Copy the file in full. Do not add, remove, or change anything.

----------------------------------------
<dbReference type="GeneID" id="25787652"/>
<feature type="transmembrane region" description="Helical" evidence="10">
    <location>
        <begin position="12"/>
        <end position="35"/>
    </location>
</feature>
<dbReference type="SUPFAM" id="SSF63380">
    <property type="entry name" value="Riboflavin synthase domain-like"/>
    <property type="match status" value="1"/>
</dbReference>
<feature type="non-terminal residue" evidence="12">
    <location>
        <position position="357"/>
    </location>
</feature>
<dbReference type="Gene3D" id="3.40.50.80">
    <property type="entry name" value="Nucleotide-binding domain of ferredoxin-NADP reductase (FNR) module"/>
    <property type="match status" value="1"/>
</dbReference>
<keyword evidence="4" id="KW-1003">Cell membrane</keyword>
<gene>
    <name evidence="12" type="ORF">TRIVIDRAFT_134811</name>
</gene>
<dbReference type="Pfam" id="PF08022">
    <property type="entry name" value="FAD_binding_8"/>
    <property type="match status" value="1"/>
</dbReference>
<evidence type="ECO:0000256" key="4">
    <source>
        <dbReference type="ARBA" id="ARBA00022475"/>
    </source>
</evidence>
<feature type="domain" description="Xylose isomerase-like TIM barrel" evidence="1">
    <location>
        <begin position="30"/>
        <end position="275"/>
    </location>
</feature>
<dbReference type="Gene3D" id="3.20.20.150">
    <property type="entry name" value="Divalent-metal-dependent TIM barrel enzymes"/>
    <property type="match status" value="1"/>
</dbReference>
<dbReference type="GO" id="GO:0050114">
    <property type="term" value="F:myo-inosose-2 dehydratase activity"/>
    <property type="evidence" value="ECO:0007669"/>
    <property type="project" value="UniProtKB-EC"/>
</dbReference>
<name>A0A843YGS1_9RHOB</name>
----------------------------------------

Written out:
<dbReference type="GeneID" id="25787652"/>
<feature type="transmembrane region" description="Helical" evidence="10">
    <location>
        <begin position="12"/>
        <end position="35"/>
    </location>
</feature>
<dbReference type="SUPFAM" id="SSF63380">
    <property type="entry name" value="Riboflavin synthase domain-like"/>
    <property type="match status" value="1"/>
</dbReference>
<feature type="non-terminal residue" evidence="12">
    <location>
        <position position="357"/>
    </location>
</feature>
<dbReference type="Gene3D" id="3.40.50.80">
    <property type="entry name" value="Nucleotide-binding domain of ferredoxin-NADP reductase (FNR) module"/>
    <property type="match status" value="1"/>
</dbReference>
<keyword evidence="4" id="KW-1003">Cell membrane</keyword>
<gene>
    <name evidence="12" type="ORF">TRIVIDRAFT_134811</name>
</gene>
<dbReference type="Pfam" id="PF08022">
    <property type="entry name" value="FAD_binding_8"/>
    <property type="match status" value="1"/>
</dbReference>
<evidence type="ECO:0000256" key="4">
    <source>
        <dbReference type="ARBA" id="ARBA00022475"/>
    </source>
</evidence>
<feature type="domain" description="Xylose isomerase-like TIM barrel" evidence="1">
    <location>
        <begin position="30"/>
        <end position="275"/>
    </location>
</feature>
<dbReference type="Gene3D" id="3.20.20.150">
    <property type="entry name" value="Divalent-metal-dependent TIM barrel enzymes"/>
    <property type="match status" value="1"/>
</dbReference>
<dbReference type="GO" id="GO:0050114">
    <property type="term" value="F:myo-inosose-2 dehydratase activity"/>
    <property type="evidence" value="ECO:0007669"/>
    <property type="project" value="UniProtKB-EC"/>
</dbReference>
<name>A0A843YGS1_9RHOB</name>